I’ve lost track of the weeks already. Not sure now whether this is week 5 or 6. Anyway it is the Tony Bates week.
Well I didn’t know about the webinar on Sunday, so I missed it. I’ve subsequently listened to the audio file provided by Stephen. I’m not a fan of revisiting the actual webinars; I find the interfaces rather clunky for that, alright to participate at the time but not afterwards. The accompanying slides are available (as a pdf). And there’s also a blog post by Tony.
Tony’s thoughts raised some interesting questions with me, which I’ll try to weave into the notes I made as I listened along.
Notes & observations
Tony’s work involved examining how technology was integrated within institutions. From those sampled, institutions were ranked as to how technology was integrated into the teaching. It was identified that the main goals for institutions were to
- put in an IT infrastructure; lecture capture technology, wide-band wi-fi, etc.,
- improve administration,
- enhance classroom teaching (the classroom teaching is good, we just want to make it even better).
Fully online courses tended to be separate and different to the on campus courses, and made up 10-20% of enrolments. Most technology institutions were using (apart from clickers and so on) were learning management systems (LMS). Conclusions were that institutions were very conservative in their goals for leaning technologies. What they were doings was adding cost without demonstration any measurable benefits to learning as measured by better outcomes or the same outcomes at a higher level.
At institutions where learning technology was integrated well, the senior management were all singing from the same hymn sheet. This included from the admin side. They had all bought into the idea that technology was core to the future of their institution. They had a shared vision across the management team as to where the institution was to go, and how technology would fit into that, they had set measurable strategic goals, they were beginning to put into place more effective governance mechanisms, i.e. working out how decisions were to be made about the use of technology.
- Enhance 21st Skills including independent learning, entrepreneurship, etc.
- Embed technology into subject discipline is critical.
- Cost effectiveness – measurable benefits.
- Senior management communicate goals, develop plans, and fund those plans.
- Decisions need making at all levels, particularly at programme level, but also faculty and institution level.
- Strategic thinking rather than just planning.
In several institutions L&T Committees had little power, they were advisory rather than decision-making. Often their advice was ignored even though they were the loci of where expertise about technology was concentrated. There was a rapid growth of learning technology support units. This in part is due to faculty not having the pedagogical skills to use technology effectively. There were cases of central expertise being under used and faculties hiring in experts for a limited period with that expertise being lost at the end of that period.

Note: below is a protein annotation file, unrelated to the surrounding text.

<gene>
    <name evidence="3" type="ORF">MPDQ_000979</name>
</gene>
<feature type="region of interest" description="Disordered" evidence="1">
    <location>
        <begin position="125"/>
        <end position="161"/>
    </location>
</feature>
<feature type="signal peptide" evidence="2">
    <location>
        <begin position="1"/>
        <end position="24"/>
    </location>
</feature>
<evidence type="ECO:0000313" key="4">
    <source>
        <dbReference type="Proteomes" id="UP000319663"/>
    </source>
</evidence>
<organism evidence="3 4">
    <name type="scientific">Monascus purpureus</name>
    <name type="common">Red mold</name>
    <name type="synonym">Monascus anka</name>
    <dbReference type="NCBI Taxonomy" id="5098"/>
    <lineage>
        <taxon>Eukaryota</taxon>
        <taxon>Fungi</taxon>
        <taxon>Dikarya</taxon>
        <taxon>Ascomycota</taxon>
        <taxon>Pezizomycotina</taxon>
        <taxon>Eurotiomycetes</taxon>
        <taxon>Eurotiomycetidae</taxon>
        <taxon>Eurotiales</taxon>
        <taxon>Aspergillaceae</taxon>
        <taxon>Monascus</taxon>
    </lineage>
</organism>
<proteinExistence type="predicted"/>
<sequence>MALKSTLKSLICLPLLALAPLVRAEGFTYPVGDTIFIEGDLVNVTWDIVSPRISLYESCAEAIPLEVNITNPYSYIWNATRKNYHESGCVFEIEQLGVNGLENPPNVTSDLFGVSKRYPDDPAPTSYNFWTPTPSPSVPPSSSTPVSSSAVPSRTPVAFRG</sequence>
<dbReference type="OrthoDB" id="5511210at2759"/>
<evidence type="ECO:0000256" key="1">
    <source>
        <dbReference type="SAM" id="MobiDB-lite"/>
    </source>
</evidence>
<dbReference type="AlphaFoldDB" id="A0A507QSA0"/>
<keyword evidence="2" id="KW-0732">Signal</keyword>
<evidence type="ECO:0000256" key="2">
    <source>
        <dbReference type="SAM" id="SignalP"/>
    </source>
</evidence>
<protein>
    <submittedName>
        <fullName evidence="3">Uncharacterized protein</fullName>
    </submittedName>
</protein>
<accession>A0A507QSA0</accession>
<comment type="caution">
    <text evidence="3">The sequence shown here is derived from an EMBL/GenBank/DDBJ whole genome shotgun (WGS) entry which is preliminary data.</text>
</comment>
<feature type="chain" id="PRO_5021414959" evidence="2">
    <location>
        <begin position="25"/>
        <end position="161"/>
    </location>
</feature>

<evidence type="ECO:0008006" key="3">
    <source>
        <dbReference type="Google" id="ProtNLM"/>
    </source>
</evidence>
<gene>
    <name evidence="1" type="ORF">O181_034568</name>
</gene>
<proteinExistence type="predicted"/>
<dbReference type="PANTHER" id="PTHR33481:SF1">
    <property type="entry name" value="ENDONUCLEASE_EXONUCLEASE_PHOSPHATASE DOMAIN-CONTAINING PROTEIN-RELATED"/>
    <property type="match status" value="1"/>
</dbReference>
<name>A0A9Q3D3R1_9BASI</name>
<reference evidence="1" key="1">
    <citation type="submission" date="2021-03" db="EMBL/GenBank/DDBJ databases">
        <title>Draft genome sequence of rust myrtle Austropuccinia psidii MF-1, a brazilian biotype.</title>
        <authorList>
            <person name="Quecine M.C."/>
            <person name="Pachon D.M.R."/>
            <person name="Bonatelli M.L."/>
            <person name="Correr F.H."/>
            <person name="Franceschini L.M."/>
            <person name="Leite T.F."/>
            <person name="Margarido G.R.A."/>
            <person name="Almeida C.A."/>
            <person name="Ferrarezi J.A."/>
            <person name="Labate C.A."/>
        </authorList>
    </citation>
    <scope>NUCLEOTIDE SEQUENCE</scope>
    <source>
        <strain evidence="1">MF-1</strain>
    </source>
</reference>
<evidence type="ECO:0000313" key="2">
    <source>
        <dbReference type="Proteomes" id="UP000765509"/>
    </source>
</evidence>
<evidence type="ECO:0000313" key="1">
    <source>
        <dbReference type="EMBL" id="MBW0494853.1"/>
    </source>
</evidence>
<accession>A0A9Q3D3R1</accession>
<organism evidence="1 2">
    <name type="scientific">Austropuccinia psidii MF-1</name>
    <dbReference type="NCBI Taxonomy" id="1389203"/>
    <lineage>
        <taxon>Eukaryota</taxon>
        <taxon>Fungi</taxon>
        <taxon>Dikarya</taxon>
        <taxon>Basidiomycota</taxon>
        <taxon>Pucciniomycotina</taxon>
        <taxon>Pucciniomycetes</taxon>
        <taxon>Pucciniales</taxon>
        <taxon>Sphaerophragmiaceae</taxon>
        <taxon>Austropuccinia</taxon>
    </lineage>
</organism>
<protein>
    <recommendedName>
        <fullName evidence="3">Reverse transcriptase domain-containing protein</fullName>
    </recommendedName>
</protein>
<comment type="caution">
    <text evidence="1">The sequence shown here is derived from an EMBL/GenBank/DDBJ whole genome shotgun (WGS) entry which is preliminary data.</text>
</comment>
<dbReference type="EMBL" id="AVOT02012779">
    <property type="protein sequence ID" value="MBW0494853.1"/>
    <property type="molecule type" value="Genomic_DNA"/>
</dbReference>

A possible model for managing resources better and enabling students to grow their own learning was suggested. When students first come into university there might be higher levels of dependent learning and greater levels of face-to-face might be appropriate. As they move through their learning programme they should become more independent and the level of online learning might be more appropriate.
So one of the questions Tony asks of us is whether universities can change from within or if new institutions are required for the 21st Century. Unless there is a disjuncture then there is no incentive to change. The system seems to be self-perpetuating. The training (or apprenticeships) of research graduates to become the next generation of lecturers and academics in the same ways as previously is at least partly responsible for this, as are the pressures for advancement through publication in closed, peer-reviewed journals. (This links into previous weeks from Martin Weller and David Wiley.) In addition, the driver for continued status quo of assessment and ratification of qualifications is increasingly driven by employers. I recently heard the argument for ePortfolios being used as a means of demonstrating knowledge to employers as a nice idea, but in reality employers aren’t in the business of assessing the intellectual ability of candidates, that service is provided by universities. Can change come from within? I’m not sure it can at the moment, not unless strong external influences apply appropriate pressure to make things change.
Interestingly, Tony’s findings showed that there was little work undertaken by institutions to actually calculate the costs of delivering teaching in different ways. There was anecdotally driven beliefs that online learning courses were cheaper/more expensive/just the same cost as face-to-face delivery. A current task I have is to look at the actual uses an installed enterprise solution collaboration suite is being put to for learning and teaching in academic departments across a UK university. I’ll attempt to document this objectively and analyse whether other solutions exist that might provide the same or superior facilities and the costs involved with each.
Some years ago, I analysed how the functions of a LMS where being used across the institution. There wasn’t a cost put on this usage, in fact the question wasn’t even asked. Instead of thinking, everywhere else has one of these, students will expect it, we should have one, maybe we should be analysing the individual cost and usage of such systems, and working out whether they provide added value to the learning experience or not.